In addition to the relationship with the organization, the satisfaction of an employee with his/her job is important in intrapreneurship literature. Job satisfaction has a positive association with intrapreneurship of the organization (Antoncic and Antoncic 2011; Giannikis and Nikandrou 2013). Rutherford and Holt (2007) found a mediating effect of satisfaction between intrapreneurship of the organization and performance. A direct relationship between satisfaction and a behavioral dimension found in this review is between the satisfaction and activities of the employee regarding the selling of his/her idea within the organization (De Clercq et al. 2011). Job satisfaction is found to be a partial mediator between psychological ownership and intrapreneurial behavior (Mustafa et al. 2016b). Motivation and the intention to act intrapreneurially are also important attitudinal dimensions in relation to intrapreneurship.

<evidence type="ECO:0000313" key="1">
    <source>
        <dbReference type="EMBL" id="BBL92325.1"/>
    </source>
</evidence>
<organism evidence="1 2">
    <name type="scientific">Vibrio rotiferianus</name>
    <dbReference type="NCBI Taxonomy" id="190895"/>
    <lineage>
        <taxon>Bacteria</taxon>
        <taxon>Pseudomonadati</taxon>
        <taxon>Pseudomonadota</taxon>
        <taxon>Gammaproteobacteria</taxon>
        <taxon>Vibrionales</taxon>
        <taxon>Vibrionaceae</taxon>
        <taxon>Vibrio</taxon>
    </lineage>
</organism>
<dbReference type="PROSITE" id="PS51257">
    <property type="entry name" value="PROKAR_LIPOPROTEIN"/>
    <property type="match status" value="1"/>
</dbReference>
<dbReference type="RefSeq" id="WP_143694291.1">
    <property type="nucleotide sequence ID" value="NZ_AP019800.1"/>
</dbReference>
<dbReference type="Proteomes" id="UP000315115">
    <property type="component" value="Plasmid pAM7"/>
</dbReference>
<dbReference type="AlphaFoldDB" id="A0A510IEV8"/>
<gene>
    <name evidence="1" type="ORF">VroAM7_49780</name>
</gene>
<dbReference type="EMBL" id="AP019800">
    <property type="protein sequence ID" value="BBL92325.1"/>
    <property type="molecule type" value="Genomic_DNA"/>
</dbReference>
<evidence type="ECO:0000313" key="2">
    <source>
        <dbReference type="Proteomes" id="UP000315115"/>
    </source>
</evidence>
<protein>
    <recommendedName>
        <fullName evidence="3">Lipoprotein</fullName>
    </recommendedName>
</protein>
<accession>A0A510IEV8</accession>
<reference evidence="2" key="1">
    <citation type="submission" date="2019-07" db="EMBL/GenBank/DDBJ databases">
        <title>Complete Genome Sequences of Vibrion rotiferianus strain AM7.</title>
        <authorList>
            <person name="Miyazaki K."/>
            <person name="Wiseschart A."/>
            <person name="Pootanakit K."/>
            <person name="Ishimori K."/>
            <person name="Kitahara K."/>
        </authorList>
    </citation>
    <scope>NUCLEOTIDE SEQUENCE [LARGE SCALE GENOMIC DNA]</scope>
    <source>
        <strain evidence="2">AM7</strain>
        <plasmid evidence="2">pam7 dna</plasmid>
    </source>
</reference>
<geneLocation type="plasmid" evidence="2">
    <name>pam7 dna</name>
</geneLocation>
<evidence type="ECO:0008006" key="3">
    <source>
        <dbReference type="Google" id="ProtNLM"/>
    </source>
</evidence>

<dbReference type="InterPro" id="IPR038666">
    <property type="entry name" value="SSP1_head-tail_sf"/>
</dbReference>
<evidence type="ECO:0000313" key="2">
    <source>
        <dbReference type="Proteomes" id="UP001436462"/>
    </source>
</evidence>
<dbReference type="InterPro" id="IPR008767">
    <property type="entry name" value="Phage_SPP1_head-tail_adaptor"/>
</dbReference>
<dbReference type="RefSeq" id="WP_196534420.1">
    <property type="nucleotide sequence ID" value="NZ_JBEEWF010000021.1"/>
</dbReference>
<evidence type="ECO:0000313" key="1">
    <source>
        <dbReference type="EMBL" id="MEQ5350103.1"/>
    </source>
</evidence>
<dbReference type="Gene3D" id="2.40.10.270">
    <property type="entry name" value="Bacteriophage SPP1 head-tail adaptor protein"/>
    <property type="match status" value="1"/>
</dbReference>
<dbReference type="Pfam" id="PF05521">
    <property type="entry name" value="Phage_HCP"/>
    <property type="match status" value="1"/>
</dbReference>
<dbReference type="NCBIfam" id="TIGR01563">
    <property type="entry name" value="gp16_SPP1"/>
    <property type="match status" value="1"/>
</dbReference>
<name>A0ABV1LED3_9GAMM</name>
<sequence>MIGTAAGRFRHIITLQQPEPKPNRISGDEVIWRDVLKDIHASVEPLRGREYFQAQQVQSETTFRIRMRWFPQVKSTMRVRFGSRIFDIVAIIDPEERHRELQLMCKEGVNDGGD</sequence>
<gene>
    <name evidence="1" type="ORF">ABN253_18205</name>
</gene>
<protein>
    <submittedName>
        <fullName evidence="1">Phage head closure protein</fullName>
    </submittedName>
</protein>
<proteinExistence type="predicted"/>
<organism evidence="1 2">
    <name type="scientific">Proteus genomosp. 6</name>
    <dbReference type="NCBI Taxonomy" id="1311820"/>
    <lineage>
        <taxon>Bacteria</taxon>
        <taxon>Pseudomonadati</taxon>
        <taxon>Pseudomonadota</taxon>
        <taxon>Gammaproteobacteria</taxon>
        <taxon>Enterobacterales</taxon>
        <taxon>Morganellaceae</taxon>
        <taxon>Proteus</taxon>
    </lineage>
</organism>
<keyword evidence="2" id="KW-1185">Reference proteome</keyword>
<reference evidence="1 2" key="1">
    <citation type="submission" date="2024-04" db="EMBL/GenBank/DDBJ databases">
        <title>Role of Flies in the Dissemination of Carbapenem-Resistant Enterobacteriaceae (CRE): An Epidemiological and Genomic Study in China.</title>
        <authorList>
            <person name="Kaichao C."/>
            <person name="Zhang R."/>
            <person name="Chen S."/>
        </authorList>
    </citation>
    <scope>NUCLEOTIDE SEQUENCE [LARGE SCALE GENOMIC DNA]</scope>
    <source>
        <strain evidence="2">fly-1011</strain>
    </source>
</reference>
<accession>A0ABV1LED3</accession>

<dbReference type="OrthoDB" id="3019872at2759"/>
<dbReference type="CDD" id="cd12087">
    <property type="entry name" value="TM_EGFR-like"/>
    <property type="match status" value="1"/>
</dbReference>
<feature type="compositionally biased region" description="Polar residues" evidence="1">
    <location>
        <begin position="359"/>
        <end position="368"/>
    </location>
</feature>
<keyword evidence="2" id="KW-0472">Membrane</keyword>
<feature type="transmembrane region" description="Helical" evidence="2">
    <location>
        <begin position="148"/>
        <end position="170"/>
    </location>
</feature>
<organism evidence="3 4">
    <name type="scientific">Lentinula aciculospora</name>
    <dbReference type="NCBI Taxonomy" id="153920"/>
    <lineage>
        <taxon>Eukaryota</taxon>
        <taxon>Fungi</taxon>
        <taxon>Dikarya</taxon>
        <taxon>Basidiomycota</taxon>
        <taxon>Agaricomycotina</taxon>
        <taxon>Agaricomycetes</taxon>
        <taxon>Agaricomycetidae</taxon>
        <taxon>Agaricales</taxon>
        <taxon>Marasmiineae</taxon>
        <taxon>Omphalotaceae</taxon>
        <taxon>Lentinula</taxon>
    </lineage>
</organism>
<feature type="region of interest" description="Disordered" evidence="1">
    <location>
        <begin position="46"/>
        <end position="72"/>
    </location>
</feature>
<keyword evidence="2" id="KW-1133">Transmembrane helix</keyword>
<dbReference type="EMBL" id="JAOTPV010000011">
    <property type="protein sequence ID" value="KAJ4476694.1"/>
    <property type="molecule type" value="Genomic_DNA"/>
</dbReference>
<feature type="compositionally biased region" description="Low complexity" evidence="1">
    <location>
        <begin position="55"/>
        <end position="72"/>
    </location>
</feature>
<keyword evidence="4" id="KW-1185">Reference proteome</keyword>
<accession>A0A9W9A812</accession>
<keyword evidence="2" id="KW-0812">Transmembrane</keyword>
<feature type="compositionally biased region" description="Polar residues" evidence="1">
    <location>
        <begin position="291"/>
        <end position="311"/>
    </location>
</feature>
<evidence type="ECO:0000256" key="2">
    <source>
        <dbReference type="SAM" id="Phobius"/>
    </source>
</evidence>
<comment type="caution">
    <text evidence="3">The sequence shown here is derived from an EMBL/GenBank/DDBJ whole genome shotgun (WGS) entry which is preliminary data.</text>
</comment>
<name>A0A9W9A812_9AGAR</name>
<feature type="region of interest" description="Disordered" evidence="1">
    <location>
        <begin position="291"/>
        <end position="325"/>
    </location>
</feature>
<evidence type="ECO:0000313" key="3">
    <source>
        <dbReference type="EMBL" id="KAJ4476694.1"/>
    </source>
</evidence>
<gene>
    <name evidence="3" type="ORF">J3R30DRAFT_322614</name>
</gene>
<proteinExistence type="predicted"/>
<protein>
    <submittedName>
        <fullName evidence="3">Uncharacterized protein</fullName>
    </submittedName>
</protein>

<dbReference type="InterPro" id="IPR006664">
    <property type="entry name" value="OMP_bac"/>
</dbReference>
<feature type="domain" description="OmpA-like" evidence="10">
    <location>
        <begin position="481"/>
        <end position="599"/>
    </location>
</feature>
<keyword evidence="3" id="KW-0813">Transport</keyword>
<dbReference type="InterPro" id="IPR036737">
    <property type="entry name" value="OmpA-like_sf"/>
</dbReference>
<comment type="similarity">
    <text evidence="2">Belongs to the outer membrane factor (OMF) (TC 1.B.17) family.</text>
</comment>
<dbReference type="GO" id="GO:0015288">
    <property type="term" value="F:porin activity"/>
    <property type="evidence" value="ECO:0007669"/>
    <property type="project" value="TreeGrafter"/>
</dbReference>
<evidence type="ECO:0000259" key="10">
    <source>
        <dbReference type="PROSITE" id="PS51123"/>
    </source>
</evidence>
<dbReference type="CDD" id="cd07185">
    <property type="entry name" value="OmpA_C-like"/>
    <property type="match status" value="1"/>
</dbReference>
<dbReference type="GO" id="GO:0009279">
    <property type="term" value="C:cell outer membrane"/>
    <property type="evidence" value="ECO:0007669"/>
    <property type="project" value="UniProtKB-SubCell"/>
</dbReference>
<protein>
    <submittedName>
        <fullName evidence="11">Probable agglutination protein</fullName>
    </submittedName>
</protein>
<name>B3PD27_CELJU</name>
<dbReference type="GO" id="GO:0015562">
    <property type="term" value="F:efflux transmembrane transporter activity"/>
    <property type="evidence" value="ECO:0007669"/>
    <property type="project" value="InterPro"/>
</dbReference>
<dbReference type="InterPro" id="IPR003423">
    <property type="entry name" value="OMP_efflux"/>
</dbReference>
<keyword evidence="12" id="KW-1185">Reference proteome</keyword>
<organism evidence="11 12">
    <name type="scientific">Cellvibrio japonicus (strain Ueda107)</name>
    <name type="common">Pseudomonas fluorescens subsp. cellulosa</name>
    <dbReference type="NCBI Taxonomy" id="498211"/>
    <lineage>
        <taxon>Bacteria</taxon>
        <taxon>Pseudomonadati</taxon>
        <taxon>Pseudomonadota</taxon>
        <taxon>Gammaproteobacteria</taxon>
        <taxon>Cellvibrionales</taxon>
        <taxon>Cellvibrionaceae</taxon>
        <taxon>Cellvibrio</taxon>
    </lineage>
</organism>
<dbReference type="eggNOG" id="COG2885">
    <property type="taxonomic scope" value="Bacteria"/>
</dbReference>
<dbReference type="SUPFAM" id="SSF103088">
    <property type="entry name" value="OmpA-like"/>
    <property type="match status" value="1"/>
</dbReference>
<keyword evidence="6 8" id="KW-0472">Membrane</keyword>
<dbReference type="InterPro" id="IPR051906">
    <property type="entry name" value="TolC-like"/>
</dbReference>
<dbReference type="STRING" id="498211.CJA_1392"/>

We found a number of characteristics that describe the intrapreneurial employee. One of them is the perception that employees have about themselves. This perception is often referred to as self-efficacy, which is an individuals’ belief that he or she is capable of successfully performing a certain task (Wang et al. 2013). It is an intrapreneurial characteristic that is often referred to in the literature. A relation is found between self-efficacy and intrapreneurship. Entrepreneurial behavior, opportunity recognition, and product performance are higher when the employee has more self-efficacy (Rutherford and Holt 2007; Simon et al. 2002; Urbano et al. 2013; Wakkee et al. 2010; Zampetakis et al. 2009). Higher self-efficacy also leads to a higher intention to act entrepreneurially (Douglas and Fitzsimmons 2013; Hanson 2017), which is one of the attitudes of the intrapreneur found in this systematic literature review.